Operations after student loan repayments resume

The resumption of federal student loan repayments on October 1 represents a significant challenge to tens of millions of borrowers across the United States. It may also become an unexpected issue for employers, who might see employees who already struggle with their savings be on the hook for an additional hundreds of dollars per month.

Seeing an opportunity to chip away at the issue, loan-focused fintechs have built a suite of HR-focused products and operational solutions.

Recalibrating benefits

In response to regulation facilitating loan repayment as an employee benefit, a suite of fintechs—like Candidly and Highway Benefits—have built out solutions that help employees save up to $358 per month through their solutions.

Employees can receive up to $5,250 in payments tax-free for addressing their largest personal debt; for employers, this benefit is a better dollar spent than a salary dollar or bonus dollar.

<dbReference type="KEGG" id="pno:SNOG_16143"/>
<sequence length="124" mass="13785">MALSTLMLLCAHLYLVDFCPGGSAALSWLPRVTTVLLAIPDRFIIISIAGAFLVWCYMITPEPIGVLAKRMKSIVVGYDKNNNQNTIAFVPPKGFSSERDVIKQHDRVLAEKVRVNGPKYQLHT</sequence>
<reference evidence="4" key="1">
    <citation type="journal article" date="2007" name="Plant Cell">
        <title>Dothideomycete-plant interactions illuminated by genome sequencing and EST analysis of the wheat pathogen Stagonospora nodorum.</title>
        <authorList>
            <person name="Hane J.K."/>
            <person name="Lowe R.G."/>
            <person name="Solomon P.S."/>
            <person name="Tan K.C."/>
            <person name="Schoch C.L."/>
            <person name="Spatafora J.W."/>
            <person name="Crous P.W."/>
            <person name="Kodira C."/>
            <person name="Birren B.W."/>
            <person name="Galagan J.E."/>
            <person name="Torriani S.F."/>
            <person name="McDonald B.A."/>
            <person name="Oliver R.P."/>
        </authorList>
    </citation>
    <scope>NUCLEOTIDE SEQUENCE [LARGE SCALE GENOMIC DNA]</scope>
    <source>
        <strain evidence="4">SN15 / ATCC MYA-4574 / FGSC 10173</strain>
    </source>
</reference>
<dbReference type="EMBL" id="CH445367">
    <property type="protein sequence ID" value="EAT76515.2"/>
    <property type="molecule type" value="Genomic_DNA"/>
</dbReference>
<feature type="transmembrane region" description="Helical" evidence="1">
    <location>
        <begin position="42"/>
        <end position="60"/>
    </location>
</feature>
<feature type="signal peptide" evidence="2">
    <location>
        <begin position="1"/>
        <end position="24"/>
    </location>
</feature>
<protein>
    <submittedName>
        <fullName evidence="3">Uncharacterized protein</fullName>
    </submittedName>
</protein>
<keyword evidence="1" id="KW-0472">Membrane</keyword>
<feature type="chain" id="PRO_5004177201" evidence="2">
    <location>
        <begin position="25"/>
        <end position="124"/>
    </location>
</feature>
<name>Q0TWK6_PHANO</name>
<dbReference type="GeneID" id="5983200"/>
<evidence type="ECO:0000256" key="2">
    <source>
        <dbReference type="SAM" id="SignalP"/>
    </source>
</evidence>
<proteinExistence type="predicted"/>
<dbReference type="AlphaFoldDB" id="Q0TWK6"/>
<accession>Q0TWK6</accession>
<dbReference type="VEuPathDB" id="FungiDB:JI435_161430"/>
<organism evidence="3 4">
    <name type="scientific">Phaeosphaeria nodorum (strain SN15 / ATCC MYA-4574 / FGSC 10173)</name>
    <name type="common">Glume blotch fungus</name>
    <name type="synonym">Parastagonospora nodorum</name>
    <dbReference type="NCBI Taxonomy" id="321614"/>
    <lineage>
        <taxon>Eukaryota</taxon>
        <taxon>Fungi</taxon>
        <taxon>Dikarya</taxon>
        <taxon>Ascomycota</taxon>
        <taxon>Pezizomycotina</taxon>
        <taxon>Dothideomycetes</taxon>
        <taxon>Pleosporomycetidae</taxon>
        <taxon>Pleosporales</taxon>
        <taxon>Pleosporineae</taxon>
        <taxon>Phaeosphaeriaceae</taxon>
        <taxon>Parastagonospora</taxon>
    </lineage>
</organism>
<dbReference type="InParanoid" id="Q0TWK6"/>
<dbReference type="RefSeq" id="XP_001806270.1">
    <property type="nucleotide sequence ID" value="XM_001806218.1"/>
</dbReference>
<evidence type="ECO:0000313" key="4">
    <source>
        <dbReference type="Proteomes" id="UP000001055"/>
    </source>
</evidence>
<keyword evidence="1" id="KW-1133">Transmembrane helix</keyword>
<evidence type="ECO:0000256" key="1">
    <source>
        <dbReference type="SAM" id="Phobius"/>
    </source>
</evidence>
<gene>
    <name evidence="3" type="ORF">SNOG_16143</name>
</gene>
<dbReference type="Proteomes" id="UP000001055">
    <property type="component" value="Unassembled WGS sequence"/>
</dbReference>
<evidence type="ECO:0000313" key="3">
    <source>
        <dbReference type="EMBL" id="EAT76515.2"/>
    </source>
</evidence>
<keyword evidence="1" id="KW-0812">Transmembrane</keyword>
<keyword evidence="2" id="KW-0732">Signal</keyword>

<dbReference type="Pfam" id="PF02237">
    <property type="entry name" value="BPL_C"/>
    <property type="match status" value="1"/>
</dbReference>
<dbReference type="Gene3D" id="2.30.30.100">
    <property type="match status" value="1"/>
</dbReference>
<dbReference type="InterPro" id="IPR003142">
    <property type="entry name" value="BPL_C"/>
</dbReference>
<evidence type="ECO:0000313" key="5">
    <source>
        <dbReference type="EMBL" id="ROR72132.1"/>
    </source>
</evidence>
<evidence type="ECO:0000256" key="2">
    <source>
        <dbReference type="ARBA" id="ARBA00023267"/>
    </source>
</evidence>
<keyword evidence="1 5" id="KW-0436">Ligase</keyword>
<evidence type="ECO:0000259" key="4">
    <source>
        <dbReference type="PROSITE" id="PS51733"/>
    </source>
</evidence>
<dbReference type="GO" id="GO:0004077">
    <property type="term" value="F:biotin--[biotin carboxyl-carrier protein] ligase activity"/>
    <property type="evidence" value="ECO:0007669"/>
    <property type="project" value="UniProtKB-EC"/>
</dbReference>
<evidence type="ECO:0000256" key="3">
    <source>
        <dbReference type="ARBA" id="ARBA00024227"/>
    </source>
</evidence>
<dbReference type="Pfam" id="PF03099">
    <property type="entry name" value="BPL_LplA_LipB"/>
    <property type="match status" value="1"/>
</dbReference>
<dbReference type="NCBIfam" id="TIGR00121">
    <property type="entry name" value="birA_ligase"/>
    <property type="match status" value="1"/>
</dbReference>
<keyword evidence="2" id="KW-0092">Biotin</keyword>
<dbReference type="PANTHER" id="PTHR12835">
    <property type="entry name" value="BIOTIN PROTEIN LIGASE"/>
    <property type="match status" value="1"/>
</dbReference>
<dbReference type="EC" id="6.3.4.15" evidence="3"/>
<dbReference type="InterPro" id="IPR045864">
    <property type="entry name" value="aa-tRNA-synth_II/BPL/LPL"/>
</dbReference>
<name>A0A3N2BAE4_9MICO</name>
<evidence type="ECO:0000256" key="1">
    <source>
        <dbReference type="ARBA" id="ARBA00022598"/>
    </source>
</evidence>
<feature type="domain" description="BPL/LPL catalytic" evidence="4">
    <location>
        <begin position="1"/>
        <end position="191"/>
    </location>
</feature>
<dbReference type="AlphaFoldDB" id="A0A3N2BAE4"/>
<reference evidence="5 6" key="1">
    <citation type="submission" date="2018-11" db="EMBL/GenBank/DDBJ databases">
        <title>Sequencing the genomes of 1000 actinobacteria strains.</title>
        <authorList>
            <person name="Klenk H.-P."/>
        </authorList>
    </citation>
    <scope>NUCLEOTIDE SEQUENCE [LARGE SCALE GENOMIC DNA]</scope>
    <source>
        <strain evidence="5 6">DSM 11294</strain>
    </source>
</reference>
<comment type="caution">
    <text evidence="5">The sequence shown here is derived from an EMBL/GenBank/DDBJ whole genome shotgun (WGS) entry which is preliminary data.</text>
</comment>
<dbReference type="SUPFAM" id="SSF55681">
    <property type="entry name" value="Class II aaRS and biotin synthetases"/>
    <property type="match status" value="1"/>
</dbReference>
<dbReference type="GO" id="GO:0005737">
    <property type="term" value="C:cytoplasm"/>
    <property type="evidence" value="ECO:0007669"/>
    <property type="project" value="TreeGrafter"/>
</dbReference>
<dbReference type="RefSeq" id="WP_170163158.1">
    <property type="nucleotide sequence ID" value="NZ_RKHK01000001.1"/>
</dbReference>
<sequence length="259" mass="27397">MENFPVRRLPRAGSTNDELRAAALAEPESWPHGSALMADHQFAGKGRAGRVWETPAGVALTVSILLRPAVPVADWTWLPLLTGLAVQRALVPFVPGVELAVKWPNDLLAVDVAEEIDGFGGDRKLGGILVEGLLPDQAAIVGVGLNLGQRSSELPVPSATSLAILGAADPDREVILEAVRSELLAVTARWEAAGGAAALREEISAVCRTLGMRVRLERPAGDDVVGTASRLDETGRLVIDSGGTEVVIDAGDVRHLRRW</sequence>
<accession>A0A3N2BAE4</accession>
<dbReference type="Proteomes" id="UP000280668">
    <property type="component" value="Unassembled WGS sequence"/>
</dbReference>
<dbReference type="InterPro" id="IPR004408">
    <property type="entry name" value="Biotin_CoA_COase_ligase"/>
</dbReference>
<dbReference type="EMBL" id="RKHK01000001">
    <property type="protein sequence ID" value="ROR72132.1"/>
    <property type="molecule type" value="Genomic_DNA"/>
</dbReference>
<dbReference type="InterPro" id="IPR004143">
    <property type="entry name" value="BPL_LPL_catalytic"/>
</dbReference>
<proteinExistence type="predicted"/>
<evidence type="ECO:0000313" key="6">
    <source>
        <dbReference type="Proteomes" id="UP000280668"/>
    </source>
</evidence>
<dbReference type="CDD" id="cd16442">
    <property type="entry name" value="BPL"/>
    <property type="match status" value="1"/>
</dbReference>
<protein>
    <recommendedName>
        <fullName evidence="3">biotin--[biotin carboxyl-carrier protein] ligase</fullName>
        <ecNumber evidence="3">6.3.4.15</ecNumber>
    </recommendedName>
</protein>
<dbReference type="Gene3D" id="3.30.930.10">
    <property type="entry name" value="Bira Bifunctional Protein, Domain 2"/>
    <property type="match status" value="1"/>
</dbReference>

Gauging employee financial health

We should expect an uptick in employers interested in adding loan repayment as a benefit. However, employers have to be aware of the existence of these benefits, and have to gauge the specifical financial health, debt, and needs of workers before committing to benefits expansions.

“We’re in a unique position, not just within our industry, but within B2B, to use B2C tactics to engage with B2B,” said Mick MacLaverty, CEO & Co-Founder of Highway Benefits. These efforts include a toolkit for employees to pitch solutions like Highway Benefits to their employers, as well as extensive work on social media to help employees with student loan debt understand the existence and implications of this benefit.

“A lot of companies are astounded by the amount of employees that say a student loan benefit would be very desired,” MacLaverty said.

Advocating for reform

In the midst of this major stressor for US borrowers, employers have an opportunity to intervene more forcefully on their behalf to reduce the impact that student loans have on their workers. In addition to salary adjustments to reflect increased costs of living—including the long-term costs of education—they can pressure lawmakers through their advocacy groups to increase the amount of loan repayment that can offered tax-free, as well as other forms of borrower support to avoid a major macroeconomic shock.